Before I could respond, someone, dressed in a black cloak and a plague doctor’s mask, came up beside Adeline and stabbed her in the stomach. She instantly dropped to her knees, then fall to the ground.
“Addie!” I cried out, running over to her, not even thinking of who of was behind me. Blood oozed out of Adeline’s mouth as she hyperventilated, covering her wound. Grabbing her face, I could see that she was slowly drifting away, closing her eyes every other minute. “Addie, stay with me. Addie?”
“And dead,” I heard a familiar male voice say as I felt a plastic knife slide across my throat. I turned around as the person in the cloak was taking their mask off and saw that it was Chris. “You really need to work on your survival skills, man. You never go after the girl once she’s already been killed.”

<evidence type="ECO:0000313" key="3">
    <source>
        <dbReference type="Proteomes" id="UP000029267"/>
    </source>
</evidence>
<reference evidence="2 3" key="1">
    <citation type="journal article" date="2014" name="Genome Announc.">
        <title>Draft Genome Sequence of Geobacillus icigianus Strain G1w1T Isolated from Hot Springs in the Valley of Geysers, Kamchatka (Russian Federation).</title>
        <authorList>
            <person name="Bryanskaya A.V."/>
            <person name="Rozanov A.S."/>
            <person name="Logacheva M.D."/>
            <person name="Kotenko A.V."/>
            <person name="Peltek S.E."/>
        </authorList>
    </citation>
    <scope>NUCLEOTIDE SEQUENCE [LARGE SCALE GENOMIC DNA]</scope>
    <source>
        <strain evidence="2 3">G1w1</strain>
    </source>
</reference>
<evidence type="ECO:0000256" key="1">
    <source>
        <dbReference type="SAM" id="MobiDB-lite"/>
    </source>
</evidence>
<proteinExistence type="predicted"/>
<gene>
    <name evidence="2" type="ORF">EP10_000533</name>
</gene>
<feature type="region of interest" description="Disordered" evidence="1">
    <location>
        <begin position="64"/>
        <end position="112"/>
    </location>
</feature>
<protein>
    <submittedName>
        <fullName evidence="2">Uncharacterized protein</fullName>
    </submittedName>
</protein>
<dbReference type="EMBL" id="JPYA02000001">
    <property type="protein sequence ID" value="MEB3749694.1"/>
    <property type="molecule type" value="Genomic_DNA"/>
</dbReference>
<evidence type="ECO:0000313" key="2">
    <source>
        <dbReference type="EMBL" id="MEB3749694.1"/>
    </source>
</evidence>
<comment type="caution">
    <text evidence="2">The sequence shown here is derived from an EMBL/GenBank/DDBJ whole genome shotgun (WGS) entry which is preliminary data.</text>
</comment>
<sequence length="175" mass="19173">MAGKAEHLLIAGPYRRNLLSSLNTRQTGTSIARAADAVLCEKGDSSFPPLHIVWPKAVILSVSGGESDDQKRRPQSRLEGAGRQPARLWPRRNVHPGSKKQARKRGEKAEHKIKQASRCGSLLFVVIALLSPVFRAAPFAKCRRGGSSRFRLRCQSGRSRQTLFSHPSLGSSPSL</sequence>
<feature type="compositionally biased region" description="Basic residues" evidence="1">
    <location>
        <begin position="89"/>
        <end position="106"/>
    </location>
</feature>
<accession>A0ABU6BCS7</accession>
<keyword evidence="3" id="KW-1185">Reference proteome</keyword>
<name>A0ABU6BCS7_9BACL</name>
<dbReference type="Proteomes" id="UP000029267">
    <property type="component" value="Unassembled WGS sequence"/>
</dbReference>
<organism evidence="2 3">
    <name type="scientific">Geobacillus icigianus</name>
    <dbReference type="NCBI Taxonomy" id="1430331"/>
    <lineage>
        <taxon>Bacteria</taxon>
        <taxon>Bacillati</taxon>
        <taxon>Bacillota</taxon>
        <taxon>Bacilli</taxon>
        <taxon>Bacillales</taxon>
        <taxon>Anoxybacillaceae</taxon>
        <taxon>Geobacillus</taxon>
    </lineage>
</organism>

“Chris? Why would you—”
Suddenly, I could hear Adeline giggling behind me. I looked back and could see that she was starting to sit upright. She then raised a hand to her mouth and licked the blood off of one her fingers. “Corn syrup,” she smirked.
“Fuck you; that’s not funny,” I uttered, only making the two of them laugh more.
“Oh no! Did you guys already do it?” Jessie whined as she and Ozzy came rushing in. They both were wearing the same costume Chris was.
“Took you long enough,” Chris scoffed.
“I was busy adjusting this one’s mask for his fat head,” Jessie replied, pointing over at Ozzy, to which Ozzy began cursing her out in Spanish.
While they were having it out, Adeline nudged my arm. “C’mon, let’s go wash that fake blood off of you,” she told me, offering me her hand as she stood up. “We’ll be right back.”